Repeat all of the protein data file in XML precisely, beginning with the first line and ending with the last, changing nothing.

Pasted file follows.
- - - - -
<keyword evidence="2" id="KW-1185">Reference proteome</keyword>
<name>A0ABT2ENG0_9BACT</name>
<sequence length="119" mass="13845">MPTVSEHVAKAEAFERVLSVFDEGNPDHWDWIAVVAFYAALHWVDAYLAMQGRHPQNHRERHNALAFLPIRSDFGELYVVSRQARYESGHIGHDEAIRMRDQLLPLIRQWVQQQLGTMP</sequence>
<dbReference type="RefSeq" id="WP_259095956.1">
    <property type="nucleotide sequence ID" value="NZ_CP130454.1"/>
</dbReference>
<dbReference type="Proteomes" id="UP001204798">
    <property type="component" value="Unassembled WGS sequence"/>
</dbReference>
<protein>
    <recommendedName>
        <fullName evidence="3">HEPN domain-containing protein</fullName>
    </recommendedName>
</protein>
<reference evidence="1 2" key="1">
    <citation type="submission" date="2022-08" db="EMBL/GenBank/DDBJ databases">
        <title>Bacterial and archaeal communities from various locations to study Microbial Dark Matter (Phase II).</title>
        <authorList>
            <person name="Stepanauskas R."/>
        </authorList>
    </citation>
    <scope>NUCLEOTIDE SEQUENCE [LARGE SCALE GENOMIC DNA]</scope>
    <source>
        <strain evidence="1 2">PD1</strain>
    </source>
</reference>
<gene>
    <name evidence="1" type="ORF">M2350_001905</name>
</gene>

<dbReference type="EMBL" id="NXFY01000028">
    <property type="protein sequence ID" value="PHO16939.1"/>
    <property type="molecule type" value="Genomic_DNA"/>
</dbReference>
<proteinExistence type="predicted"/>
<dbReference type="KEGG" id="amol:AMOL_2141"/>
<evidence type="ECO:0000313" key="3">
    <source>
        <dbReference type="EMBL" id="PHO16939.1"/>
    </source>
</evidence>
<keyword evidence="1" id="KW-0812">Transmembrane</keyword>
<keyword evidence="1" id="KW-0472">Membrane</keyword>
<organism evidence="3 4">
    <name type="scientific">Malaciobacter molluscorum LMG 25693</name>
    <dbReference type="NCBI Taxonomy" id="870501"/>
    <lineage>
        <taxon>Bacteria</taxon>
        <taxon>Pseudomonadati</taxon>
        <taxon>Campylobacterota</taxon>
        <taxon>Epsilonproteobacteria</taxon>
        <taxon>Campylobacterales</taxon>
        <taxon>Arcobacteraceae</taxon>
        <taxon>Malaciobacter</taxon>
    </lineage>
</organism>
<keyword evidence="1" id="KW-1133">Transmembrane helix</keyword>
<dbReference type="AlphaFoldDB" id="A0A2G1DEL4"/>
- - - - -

<keyword evidence="2" id="KW-1185">Reference proteome</keyword>
<name>A0ABT2ENG0_9BACT</name>
<sequence length="119" mass="13845">MPTVSEHVAKAEAFERVLSVFDEGNPDHWDWIAVVAFYAALHWVDAYLAMQGRHPQNHRERHNALAFLPIRSDFGELYVVSRQARYESGHIGHDEAIRMRDQLLPLIRQWVQQQLGTMP</sequence>
<dbReference type="RefSeq" id="WP_259095956.1">
    <property type="nucleotide sequence ID" value="NZ_CP130454.1"/>
</dbReference>
<dbReference type="Proteomes" id="UP001204798">
    <property type="component" value="Unassembled WGS sequence"/>
</dbReference>
<protein>
    <recommendedName>
        <fullName evidence="3">HEPN domain-containing protein</fullName>
    </recommendedName>
</protein>
<reference evidence="1 2" key="1">
    <citation type="submission" date="2022-08" db="EMBL/GenBank/DDBJ databases">
        <title>Bacterial and archaeal communities from various locations to study Microbial Dark Matter (Phase II).</title>
        <authorList>
            <person name="Stepanauskas R."/>
        </authorList>
    </citation>
    <scope>NUCLEOTIDE SEQUENCE [LARGE SCALE GENOMIC DNA]</scope>
    <source>
        <strain evidence="1 2">PD1</strain>
    </source>
</reference>
<gene>
    <name evidence="1" type="ORF">M2350_001905</name>
</gene>

<dbReference type="EMBL" id="NXFY01000028">
    <property type="protein sequence ID" value="PHO16939.1"/>
    <property type="molecule type" value="Genomic_DNA"/>
</dbReference>
<proteinExistence type="predicted"/>
<dbReference type="KEGG" id="amol:AMOL_2141"/>
<evidence type="ECO:0000313" key="3">
    <source>
        <dbReference type="EMBL" id="PHO16939.1"/>
    </source>
</evidence>
<keyword evidence="1" id="KW-0812">Transmembrane</keyword>
<keyword evidence="1" id="KW-0472">Membrane</keyword>
<organism evidence="3 4">
    <name type="scientific">Malaciobacter molluscorum LMG 25693</name>
    <dbReference type="NCBI Taxonomy" id="870501"/>
    <lineage>
        <taxon>Bacteria</taxon>
        <taxon>Pseudomonadati</taxon>
        <taxon>Campylobacterota</taxon>
        <taxon>Epsilonproteobacteria</taxon>
        <taxon>Campylobacterales</taxon>
        <taxon>Arcobacteraceae</taxon>
        <taxon>Malaciobacter</taxon>
    </lineage>
</organism>
<keyword evidence="1" id="KW-1133">Transmembrane helix</keyword>
<dbReference type="AlphaFoldDB" id="A0A2G1DEL4"/>